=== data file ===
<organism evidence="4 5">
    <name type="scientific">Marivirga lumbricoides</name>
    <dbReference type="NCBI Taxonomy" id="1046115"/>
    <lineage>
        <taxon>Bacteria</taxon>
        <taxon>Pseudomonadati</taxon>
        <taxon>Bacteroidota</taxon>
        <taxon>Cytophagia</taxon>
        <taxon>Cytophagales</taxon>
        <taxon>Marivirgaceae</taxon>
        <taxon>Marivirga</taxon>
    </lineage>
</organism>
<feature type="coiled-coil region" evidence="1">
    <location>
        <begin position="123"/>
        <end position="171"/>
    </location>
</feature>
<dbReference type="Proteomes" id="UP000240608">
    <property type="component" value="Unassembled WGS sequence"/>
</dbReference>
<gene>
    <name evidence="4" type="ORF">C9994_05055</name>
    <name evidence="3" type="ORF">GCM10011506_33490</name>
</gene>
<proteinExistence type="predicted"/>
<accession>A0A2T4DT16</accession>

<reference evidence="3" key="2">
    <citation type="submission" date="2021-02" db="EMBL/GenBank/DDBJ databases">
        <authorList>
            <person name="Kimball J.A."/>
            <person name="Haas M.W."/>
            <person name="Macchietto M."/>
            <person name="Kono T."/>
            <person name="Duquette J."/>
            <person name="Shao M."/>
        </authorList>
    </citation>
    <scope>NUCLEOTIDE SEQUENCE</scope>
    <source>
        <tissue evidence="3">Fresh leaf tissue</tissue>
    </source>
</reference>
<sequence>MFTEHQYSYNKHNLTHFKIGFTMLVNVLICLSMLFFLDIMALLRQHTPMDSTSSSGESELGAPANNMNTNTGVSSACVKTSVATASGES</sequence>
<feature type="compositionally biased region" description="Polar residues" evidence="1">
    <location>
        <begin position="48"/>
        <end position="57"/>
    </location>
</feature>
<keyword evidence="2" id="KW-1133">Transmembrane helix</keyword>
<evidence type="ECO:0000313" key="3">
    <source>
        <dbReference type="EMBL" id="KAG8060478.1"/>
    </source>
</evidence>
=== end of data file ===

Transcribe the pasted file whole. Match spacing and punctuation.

<organism evidence="4 5">
    <name type="scientific">Marivirga lumbricoides</name>
    <dbReference type="NCBI Taxonomy" id="1046115"/>
    <lineage>
        <taxon>Bacteria</taxon>
        <taxon>Pseudomonadati</taxon>
        <taxon>Bacteroidota</taxon>
        <taxon>Cytophagia</taxon>
        <taxon>Cytophagales</taxon>
        <taxon>Marivirgaceae</taxon>
        <taxon>Marivirga</taxon>
    </lineage>
</organism>
<feature type="coiled-coil region" evidence="1">
    <location>
        <begin position="123"/>
        <end position="171"/>
    </location>
</feature>
<dbReference type="Proteomes" id="UP000240608">
    <property type="component" value="Unassembled WGS sequence"/>
</dbReference>
<gene>
    <name evidence="4" type="ORF">C9994_05055</name>
    <name evidence="3" type="ORF">GCM10011506_33490</name>
</gene>
<proteinExistence type="predicted"/>
<accession>A0A2T4DT16</accession>

<reference evidence="3" key="2">
    <citation type="submission" date="2021-02" db="EMBL/GenBank/DDBJ databases">
        <authorList>
            <person name="Kimball J.A."/>
            <person name="Haas M.W."/>
            <person name="Macchietto M."/>
            <person name="Kono T."/>
            <person name="Duquette J."/>
            <person name="Shao M."/>
        </authorList>
    </citation>
    <scope>NUCLEOTIDE SEQUENCE</scope>
    <source>
        <tissue evidence="3">Fresh leaf tissue</tissue>
    </source>
</reference>
<sequence>MFTEHQYSYNKHNLTHFKIGFTMLVNVLICLSMLFFLDIMALLRQHTPMDSTSSSGESELGAPANNMNTNTGVSSACVKTSVATASGES</sequence>
<feature type="compositionally biased region" description="Polar residues" evidence="1">
    <location>
        <begin position="48"/>
        <end position="57"/>
    </location>
</feature>
<keyword evidence="2" id="KW-1133">Transmembrane helix</keyword>
<evidence type="ECO:0000313" key="3">
    <source>
        <dbReference type="EMBL" id="KAG8060478.1"/>
    </source>
</evidence>